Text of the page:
Furosemide 40 mg tablets are used as a water pill. They are under the class of drugs called diuretics. Diuretics help in the elimination or secretion of unwanted body fluids that causes serious effects in the body. One of these serious unwanted body effects is Edema in which the furosemide 40 mg tablets are the best medication that intends to cure it. Edema is the swelling of some body parts caused by abnormal fluid formation between the interstitial spaces of some of our body tissues caused by some health conditions like high blood pressure, lung problems, heart problems, and liver problems. Furosemide 40 mg tablets works by discharging these fluids together with the urine by controlling some kidney functions. Typically, a doctor prescribes you with furosemide 40 mg tablets if you have too much water in the body. Read more…
Is a recession good or bad for people's health?
Readers of Canadian Medicine have already had a taste of this question, in two recent articles: last month in "Economic turmoil is hurting Canadians' health: CMA" and then this month in "Maybe the recession was good for healthcare, after all". In the former, we cited a survey in which Canadians self-reported cutbacks on out-of-pocket health and nutritional spending and exercise. And in the latter, we noted a recent infusion of cash to healthcare infrastructure via federal stimulus spending.
So which is it: a recession is healthful or a recession is harmful?
Well, that very question is examined in a new review published this month in the Canadian Medical Association Journal by University of Washington public-health professor and emergency physician (and University of Toronto grad) Dr Stephen Bezruchka (right), who found that "contrary to what might have been expected, economic downturns during the 20th century were associated with declines in mortality rates."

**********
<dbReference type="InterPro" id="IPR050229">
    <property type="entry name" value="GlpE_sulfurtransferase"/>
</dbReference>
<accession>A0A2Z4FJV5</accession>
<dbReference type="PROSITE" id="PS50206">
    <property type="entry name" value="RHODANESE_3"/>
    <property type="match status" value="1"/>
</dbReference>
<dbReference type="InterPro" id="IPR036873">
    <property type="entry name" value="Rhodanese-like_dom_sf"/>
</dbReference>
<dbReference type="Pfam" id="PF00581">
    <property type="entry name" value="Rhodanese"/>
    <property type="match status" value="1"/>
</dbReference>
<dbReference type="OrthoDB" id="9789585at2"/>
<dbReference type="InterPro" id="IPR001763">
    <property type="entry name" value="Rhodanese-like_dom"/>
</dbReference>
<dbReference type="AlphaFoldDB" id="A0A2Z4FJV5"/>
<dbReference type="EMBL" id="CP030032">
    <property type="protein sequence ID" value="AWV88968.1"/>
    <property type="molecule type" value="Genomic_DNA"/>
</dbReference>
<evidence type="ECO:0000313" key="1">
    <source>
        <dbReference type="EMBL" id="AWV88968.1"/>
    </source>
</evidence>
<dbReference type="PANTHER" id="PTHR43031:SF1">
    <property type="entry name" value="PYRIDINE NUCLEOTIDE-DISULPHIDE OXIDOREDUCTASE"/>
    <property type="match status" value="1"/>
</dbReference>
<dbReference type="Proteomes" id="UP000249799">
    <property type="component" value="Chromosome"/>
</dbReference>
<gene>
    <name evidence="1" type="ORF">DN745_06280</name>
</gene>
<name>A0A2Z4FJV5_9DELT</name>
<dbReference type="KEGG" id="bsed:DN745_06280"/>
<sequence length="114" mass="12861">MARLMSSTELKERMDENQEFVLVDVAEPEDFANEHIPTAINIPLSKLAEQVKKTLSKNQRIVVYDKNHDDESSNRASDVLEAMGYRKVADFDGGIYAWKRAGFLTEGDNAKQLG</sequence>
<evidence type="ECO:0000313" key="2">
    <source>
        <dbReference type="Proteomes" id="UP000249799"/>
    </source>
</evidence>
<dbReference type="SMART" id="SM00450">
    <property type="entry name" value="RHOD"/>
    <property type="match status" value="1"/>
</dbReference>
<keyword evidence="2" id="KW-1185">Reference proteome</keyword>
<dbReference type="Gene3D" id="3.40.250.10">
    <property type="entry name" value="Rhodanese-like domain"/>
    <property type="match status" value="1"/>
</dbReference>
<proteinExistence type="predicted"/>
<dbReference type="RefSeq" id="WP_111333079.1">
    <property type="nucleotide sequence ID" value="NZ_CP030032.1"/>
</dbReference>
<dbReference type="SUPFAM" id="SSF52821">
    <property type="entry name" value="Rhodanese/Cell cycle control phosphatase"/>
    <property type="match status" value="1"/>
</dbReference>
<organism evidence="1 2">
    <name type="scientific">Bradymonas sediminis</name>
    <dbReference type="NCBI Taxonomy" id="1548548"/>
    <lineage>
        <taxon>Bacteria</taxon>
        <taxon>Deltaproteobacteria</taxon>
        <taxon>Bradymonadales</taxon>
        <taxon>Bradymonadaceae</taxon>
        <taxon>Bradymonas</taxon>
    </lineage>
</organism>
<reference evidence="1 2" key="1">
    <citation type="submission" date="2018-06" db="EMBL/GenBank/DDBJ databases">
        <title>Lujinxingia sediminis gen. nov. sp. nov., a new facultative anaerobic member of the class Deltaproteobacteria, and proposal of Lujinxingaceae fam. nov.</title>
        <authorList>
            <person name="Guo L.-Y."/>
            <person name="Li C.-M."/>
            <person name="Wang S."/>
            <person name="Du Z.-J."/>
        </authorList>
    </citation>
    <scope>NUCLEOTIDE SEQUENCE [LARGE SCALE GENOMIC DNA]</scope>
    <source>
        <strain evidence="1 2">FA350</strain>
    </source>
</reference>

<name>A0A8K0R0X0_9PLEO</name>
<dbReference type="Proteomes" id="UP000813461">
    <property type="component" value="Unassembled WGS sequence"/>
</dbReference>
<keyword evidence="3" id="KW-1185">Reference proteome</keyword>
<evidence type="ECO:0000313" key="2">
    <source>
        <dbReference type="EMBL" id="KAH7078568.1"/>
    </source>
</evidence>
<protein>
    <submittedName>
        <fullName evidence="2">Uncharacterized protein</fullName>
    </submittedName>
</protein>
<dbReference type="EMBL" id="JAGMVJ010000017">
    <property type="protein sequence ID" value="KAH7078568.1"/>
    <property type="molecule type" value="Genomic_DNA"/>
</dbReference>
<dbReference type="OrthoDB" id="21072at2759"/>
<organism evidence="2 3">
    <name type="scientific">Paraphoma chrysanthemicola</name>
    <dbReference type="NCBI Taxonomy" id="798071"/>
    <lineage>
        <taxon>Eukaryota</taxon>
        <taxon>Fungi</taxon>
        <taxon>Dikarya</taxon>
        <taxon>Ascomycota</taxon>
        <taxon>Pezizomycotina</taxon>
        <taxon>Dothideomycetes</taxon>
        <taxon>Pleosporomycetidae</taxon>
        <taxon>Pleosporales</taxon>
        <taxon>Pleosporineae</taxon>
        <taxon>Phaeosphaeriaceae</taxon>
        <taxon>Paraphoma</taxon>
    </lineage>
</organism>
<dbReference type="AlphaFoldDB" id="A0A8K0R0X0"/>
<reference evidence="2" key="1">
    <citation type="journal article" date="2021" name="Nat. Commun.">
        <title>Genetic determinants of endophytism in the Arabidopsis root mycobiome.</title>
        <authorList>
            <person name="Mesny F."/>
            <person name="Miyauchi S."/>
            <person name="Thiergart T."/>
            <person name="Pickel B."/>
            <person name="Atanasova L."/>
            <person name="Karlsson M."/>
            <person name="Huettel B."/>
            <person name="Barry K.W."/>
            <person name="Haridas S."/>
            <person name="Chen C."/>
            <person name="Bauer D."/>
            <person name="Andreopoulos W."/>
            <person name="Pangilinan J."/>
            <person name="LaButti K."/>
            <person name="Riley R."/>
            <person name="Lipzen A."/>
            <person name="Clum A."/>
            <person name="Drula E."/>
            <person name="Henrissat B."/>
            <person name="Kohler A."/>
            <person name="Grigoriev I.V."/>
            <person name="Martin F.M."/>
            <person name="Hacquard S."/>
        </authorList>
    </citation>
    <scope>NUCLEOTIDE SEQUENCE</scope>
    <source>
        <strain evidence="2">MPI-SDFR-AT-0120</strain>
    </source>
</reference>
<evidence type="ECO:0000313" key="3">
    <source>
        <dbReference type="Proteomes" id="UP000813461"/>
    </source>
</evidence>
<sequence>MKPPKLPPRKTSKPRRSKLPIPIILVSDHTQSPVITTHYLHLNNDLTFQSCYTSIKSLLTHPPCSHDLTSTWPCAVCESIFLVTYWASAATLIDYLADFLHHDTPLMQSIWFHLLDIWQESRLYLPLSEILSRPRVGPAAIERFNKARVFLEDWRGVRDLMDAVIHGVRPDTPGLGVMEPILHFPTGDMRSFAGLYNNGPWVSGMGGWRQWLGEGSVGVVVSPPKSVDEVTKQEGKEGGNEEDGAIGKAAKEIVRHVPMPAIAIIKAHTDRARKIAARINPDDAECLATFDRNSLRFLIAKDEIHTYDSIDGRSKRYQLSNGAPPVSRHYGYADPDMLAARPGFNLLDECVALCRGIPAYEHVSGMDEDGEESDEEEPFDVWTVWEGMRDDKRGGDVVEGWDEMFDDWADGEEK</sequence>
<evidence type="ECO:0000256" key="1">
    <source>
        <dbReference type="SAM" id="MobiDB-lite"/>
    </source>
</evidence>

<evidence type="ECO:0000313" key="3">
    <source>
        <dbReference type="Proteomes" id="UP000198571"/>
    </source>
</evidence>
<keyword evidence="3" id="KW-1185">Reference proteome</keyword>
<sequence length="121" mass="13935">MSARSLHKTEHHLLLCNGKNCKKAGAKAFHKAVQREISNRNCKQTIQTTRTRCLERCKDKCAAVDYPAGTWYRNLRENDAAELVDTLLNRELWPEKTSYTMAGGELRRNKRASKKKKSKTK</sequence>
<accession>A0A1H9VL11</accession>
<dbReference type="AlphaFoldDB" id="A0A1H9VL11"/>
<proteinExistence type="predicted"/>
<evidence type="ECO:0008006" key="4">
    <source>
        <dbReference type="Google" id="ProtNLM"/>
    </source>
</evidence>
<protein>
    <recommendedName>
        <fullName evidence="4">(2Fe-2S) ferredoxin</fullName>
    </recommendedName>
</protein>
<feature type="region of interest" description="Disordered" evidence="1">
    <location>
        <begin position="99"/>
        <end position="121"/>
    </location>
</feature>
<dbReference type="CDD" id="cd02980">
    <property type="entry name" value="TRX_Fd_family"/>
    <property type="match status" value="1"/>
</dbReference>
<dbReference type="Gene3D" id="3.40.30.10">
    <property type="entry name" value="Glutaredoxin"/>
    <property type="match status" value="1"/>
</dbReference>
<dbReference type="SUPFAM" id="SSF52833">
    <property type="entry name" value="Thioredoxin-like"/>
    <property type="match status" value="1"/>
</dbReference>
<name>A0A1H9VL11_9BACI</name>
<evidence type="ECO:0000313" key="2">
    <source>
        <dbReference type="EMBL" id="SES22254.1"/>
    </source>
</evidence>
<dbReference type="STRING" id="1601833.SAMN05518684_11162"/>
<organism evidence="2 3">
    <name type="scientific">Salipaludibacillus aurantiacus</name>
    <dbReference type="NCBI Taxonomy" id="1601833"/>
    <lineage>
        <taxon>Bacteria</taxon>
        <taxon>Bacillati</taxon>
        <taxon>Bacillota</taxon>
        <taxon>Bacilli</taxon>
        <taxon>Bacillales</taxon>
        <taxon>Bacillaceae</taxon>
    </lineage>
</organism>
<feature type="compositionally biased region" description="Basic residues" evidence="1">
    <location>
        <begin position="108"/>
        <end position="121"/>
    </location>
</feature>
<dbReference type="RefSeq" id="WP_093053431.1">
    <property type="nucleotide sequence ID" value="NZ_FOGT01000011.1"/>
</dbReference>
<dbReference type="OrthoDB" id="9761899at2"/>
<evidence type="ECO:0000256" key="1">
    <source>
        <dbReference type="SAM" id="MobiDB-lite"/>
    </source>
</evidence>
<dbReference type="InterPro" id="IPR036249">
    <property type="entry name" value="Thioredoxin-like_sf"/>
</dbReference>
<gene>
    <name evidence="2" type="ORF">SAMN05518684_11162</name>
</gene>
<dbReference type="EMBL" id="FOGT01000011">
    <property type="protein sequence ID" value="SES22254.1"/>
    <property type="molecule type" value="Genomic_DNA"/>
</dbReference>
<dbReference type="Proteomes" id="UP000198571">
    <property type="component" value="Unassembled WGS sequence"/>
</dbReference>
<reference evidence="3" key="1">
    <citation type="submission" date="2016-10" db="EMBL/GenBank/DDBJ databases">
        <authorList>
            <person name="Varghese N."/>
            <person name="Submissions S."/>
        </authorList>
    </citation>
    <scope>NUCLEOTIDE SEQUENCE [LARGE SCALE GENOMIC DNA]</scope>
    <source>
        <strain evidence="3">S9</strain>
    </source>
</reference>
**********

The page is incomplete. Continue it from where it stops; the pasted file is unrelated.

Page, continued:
Dr Bezruchka's paper is worth a full read, but I'll point out for you a few of the most interesting items in the paper:
- The "procyclical" (positively related) relationship between recession and decreased mortality rates was less pronounced in countries like the United States and Canada which spend less than many European nations on social programs.
- "Health care has not been found to be a major factor in producing health in populations."
- This is a simplification of his point, but in essence he posits that higher unemployment = less money = less money to buy cigarettes and alcohol with, and less overeating. (This logic seems questionable to me, but it's something to ponder nonetheless.)
- Work can be stressful, and unemployment can relieve pregnant women's stress. (Highly questionable, in my opinion.)
- Is Dr Bezruchka a socialist? See especially his assertion that redistributing wealth from rich countries to poor ones would actually be of longterm benefit to the health of everyone, from countries both rich and poor, and the claim that the "current economic crisis offers an opportunity for rich countries to rethink the social purposes of their economies."
Posted by David Elkins and others at 12:00 AM
Labels: economics, global health, public health